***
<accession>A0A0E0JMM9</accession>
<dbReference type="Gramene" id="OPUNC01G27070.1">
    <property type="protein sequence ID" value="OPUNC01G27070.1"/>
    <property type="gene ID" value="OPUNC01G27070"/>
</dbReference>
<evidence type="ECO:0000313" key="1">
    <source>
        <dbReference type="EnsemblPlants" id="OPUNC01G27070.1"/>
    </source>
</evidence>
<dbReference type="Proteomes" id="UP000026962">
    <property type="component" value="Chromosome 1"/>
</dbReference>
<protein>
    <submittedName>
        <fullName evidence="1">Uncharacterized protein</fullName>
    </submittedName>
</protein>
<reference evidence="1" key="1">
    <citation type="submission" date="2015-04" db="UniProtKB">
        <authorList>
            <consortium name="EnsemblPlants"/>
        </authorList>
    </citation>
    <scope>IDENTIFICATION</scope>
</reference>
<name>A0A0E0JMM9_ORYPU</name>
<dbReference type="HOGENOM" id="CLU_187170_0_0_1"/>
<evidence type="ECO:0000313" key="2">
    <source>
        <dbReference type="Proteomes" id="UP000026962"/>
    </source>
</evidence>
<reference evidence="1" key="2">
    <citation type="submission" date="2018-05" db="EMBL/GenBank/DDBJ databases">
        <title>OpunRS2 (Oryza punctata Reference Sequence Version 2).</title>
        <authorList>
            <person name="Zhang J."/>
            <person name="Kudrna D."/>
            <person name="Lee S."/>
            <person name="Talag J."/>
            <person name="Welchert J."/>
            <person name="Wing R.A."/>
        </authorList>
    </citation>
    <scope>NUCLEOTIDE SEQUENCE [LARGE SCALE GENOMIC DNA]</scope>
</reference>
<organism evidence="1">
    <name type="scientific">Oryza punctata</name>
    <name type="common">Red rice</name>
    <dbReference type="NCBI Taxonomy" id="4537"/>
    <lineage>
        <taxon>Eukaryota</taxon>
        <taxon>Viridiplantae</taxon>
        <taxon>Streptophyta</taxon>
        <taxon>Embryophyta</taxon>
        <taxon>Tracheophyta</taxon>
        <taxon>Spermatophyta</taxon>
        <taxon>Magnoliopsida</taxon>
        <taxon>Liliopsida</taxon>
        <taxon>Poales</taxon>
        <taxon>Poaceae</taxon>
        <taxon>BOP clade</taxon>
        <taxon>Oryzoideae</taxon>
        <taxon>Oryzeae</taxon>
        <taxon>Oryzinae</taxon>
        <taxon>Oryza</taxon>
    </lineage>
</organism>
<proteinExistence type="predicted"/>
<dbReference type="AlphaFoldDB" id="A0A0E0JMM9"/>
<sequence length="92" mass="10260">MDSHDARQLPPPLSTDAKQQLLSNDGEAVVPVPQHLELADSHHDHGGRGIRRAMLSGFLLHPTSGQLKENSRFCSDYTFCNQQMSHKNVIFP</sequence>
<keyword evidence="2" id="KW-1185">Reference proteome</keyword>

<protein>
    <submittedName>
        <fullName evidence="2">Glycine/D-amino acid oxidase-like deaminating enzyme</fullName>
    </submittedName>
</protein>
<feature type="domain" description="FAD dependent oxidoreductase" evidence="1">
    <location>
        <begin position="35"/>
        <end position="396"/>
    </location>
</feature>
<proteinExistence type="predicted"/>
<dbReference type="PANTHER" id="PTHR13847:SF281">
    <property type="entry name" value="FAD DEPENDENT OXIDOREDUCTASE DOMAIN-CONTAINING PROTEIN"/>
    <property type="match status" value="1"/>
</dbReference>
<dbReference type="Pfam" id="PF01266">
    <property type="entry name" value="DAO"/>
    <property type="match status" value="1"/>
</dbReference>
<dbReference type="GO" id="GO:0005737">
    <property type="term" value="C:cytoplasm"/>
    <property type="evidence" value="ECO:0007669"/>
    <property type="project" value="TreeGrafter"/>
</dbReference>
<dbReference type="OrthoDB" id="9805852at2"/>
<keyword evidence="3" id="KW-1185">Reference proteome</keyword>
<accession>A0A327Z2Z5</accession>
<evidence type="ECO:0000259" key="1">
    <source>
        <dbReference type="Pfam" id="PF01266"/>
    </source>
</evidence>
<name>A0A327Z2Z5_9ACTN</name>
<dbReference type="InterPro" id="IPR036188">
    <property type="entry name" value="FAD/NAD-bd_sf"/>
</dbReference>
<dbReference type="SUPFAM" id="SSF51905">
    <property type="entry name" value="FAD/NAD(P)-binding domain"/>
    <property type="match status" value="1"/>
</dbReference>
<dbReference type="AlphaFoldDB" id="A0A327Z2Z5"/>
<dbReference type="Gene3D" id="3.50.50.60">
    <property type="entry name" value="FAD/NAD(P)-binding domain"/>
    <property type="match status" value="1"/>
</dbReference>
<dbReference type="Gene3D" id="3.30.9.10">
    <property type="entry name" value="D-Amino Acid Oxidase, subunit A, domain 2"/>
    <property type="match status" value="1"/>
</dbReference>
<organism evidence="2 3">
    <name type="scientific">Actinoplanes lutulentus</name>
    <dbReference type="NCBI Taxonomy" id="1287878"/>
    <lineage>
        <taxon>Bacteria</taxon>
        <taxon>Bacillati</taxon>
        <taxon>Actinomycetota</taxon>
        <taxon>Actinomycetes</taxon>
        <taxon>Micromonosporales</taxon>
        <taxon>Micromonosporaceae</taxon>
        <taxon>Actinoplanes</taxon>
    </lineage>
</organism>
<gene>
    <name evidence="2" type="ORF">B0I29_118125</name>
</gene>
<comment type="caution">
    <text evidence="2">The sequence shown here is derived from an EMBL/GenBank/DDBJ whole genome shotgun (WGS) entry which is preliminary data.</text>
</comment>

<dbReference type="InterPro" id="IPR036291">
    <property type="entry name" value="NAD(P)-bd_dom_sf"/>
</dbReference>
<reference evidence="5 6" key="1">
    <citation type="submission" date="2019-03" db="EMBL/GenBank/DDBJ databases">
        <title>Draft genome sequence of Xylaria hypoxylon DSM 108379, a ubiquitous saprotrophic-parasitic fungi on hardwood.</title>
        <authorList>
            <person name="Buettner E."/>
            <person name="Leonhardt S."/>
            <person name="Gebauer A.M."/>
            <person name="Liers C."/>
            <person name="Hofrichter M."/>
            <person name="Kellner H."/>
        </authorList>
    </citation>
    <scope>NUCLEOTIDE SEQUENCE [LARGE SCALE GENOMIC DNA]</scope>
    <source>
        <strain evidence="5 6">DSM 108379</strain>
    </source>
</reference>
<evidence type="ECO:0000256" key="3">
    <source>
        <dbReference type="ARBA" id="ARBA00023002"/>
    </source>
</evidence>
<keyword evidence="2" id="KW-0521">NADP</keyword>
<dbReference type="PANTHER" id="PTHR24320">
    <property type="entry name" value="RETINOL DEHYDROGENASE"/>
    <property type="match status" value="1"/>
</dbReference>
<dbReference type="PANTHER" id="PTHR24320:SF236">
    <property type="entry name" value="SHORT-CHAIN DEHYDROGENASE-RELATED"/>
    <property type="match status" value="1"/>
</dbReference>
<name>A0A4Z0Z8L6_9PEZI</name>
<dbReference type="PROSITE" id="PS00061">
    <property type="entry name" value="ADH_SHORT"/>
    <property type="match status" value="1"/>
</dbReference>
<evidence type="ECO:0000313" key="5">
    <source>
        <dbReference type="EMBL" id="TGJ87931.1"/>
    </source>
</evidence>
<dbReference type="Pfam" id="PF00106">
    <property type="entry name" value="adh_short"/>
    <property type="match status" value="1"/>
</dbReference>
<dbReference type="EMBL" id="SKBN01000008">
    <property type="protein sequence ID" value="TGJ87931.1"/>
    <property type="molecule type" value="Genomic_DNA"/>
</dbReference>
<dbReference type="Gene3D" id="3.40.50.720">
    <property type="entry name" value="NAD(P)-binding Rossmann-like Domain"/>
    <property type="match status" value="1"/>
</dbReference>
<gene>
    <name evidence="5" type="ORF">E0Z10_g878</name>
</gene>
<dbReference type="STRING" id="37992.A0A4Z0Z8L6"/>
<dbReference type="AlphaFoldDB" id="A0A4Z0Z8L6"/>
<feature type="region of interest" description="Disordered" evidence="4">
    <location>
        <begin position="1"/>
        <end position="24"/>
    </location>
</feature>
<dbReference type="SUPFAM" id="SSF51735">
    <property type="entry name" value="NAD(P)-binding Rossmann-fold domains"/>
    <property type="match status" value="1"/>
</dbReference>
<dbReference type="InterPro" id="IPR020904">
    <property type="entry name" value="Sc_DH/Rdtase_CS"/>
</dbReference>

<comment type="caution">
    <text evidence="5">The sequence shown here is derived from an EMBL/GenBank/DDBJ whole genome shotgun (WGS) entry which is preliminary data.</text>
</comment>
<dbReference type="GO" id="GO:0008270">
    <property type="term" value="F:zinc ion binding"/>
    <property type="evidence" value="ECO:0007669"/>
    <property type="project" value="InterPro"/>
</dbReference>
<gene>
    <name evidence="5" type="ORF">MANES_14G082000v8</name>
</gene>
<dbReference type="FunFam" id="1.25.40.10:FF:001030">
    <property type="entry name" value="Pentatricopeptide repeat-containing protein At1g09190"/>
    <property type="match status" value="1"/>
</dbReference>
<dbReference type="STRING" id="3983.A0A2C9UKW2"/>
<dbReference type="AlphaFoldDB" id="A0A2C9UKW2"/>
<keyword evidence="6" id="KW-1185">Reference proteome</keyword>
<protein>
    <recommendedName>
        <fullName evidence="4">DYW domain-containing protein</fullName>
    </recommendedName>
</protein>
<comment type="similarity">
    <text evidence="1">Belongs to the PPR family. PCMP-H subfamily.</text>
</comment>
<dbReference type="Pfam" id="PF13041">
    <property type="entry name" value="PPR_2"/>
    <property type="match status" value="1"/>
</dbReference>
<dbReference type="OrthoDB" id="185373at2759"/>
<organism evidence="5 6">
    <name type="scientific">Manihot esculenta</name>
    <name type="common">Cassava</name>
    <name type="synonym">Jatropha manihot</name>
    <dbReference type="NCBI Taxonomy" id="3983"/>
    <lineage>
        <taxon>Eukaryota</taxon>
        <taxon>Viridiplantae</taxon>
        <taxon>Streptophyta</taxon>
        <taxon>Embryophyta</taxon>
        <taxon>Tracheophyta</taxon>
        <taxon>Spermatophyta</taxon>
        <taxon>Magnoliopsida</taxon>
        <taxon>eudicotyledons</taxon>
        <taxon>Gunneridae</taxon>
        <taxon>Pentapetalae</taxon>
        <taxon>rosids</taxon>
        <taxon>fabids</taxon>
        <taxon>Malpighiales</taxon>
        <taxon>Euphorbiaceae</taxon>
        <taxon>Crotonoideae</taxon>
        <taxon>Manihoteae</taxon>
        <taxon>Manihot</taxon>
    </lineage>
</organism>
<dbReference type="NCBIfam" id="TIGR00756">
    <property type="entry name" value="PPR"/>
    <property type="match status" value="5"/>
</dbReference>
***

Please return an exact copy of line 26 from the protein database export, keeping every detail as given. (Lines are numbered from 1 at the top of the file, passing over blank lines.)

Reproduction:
</reference>